In the summer of 2005, France erupted in flames. For weeks, disgruntled youth—many from the country's North African immigrant communities—set thousands of cars ablaze and vandalized shops and schools, turning the streets of Paris' infamous banlieue (suburbs) into war zones. Following this and other more recent events—notably the attacks on Charlie Hebdo, the Bataclan, and in Nice—the question of identity is raised. In the wake of so much conflict, we find ourselves in the midst of a vivid debate on what it really means to be French. The French people have been forced to grapple with the changing face of the country, now home to Europe's largest Muslim population. Our 3.5-hour France Immigration tour, led by a social historian guide, will explore immigration to France, analyze its history, and examine the root of the issues which plague France's current political climate.
France Immigration Tour & La Goutte d'Or
We will begin our walk with an overview of French colonization and its subsequent waves of immigration (a subject also explored on our Marseille Walking Tour
) while we stroll around the lively streets and open-air market in La Goutte d'Or
, around métro Barbès Rochechouart
. This traditional working class district, located in northern Paris, attracted North African immigrants during the thirty years after WWII when France desperately needed manpower to rebuild the country (for more, see our Paris WWII Tour
). However, this era was soon fraught with the demise of the French colonies and the violent Franco-Algerian war (1954-1962). We will discuss this period while walking along the rue de la Goutte d'Or, where, during the war, many Algerians lived in hotels and where the harkis
(Muslim Algerian auxiliaries in the French army) had one of their headquarters.
Paris and La Banlieue
As we work our way further east we will reach the Gare du Nord train station, an important gateway where we can observe the vast network of tracks that transport hundreds of thousands of people in from the suburbs every day. Here we will address how the situation has evolved since the sixties, with the marginalization of immigrants who have been relegated to vast concrete housing projects outside of the capital. Far removed from the elegant shops and tree-lined boulevards of central Paris, it was there that growing discontent from poor living conditions and high unemployment acted as a catalyst for much of the recent unrest.
A Multicultural City
Descending into the metro ourselves, we will travel a few stations to Belleville, another former working class suburb incorporated into Paris through 19th century Haussmanization. As a neighborhood with North African, Asian, and Jewish people living and working side by side, Belleville is now one of the city's most multicultural centers, making it the perfect location for our discussion of the changes to Paris' immigrant populace.
"This was a very interesting tour to us. It covered a lot of ground. . . It was interesting to hear the past as well as current day situations. Our guide was personable and interesting. He answered our questions and went deeper into areas we were interested in. It was great to understand Paris outside of our regular touring areas.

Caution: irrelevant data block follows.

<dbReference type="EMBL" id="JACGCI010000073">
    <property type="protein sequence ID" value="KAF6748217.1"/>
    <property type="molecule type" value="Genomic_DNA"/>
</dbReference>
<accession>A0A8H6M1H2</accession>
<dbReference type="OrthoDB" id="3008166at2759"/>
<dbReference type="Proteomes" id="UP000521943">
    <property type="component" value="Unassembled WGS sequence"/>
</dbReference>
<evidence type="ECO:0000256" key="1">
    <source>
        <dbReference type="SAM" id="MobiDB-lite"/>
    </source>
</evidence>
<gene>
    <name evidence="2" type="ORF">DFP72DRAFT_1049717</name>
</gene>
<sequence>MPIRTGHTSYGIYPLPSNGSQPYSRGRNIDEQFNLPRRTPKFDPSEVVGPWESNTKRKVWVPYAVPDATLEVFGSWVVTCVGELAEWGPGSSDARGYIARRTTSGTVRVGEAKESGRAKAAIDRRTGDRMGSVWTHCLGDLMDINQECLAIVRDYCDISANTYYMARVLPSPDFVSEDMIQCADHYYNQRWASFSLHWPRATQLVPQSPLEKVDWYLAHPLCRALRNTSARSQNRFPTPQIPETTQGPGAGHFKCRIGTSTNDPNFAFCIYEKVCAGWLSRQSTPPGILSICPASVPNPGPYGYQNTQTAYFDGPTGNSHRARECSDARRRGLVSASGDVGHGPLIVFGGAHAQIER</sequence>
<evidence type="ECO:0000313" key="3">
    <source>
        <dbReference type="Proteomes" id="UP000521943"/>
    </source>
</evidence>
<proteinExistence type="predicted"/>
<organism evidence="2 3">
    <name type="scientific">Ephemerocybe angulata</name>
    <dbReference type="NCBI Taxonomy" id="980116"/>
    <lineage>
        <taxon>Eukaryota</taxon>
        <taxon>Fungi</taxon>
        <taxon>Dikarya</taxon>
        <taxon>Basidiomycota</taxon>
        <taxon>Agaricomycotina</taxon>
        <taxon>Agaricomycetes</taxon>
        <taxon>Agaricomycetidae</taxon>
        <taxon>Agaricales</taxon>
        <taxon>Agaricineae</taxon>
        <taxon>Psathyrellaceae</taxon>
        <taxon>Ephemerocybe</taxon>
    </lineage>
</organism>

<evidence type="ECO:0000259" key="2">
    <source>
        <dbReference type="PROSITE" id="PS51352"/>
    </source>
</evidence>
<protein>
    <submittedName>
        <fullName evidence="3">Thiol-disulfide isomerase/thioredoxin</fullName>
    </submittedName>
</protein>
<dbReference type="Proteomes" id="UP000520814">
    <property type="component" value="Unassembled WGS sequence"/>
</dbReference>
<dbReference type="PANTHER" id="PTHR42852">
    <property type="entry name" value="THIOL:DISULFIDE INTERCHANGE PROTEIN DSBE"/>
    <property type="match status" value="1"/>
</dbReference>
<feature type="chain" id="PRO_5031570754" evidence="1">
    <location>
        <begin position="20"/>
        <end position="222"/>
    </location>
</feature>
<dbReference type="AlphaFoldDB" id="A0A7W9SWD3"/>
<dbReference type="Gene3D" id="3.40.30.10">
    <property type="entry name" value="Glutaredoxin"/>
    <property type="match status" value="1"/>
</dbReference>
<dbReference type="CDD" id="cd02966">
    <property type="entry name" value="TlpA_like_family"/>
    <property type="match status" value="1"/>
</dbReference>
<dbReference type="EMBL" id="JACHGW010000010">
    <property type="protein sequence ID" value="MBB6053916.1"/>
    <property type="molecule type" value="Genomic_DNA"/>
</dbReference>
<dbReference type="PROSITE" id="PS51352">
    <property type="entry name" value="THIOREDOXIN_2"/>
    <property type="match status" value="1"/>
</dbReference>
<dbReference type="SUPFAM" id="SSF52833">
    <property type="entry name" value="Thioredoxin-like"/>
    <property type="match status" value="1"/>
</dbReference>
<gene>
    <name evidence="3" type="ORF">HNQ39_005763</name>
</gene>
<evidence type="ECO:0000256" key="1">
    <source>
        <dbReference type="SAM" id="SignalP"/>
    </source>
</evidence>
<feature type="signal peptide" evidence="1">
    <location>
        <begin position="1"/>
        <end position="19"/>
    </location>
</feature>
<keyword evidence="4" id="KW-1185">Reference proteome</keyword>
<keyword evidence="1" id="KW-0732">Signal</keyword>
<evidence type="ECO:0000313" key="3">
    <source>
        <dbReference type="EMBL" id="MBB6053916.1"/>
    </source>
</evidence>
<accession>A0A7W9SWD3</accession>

A Celebrated Paris Mosque: La Grande Mosquée
We will finish our walk by reentering the metro, this time heading south to our final stop, the Grand Mosque of Paris. The largest mosque in France, it was inaugurated in 1926 in recognition of the Muslims who fought for France in WWI. Over a glass of mint tea in the garden, we will discuss some current issues surrounding immigration, such as the veil, France's concept of their national identity, recent upheaval, or even the difference between American and French understanding of identity.
NOTE: Depending on the docent, the order of stops on the walk may differ from what is outlined above.
Are the neighborhoods we'll be visiting safe?
Yes, the neighborhoods we visit on this walk are very safe.
In 2014, Fox News highlighted Paris' "No-Go-Zones". Will we talk about this on the walk?
This will very likely come up as a point of discussion on the walk, and if it does not, please feel free to ask about it. It should be noted that Fox News' reported "No-Go-Zones" are baseless; no such zones exist. We will talk about how such fear-mongering claims come about and the dangers they present in perpetuating stereotypes.
Will we be traveling to the banlieues mentioned in the description?
No. Our tour will be focused on neighborhoods in central Paris, though we will certainly discuss the significance of the banlieues.
Will we be entering any houses of worship on this tour?
It depends on accessibility. We may take tea at the garden of La Grande Mosquée, and if possible, enter the mosque, but we usually don't enter any other religious sites.
Is this seminar walking intensive, and/or wheelchair accessible?
We do cover extensive territory on this seminar, and the route includes métro transfers. Please contact us with any questions; we will be happy to advise if this seminar will be appropriate for you, and can design a private, customized tour for visitors with mobility concerns.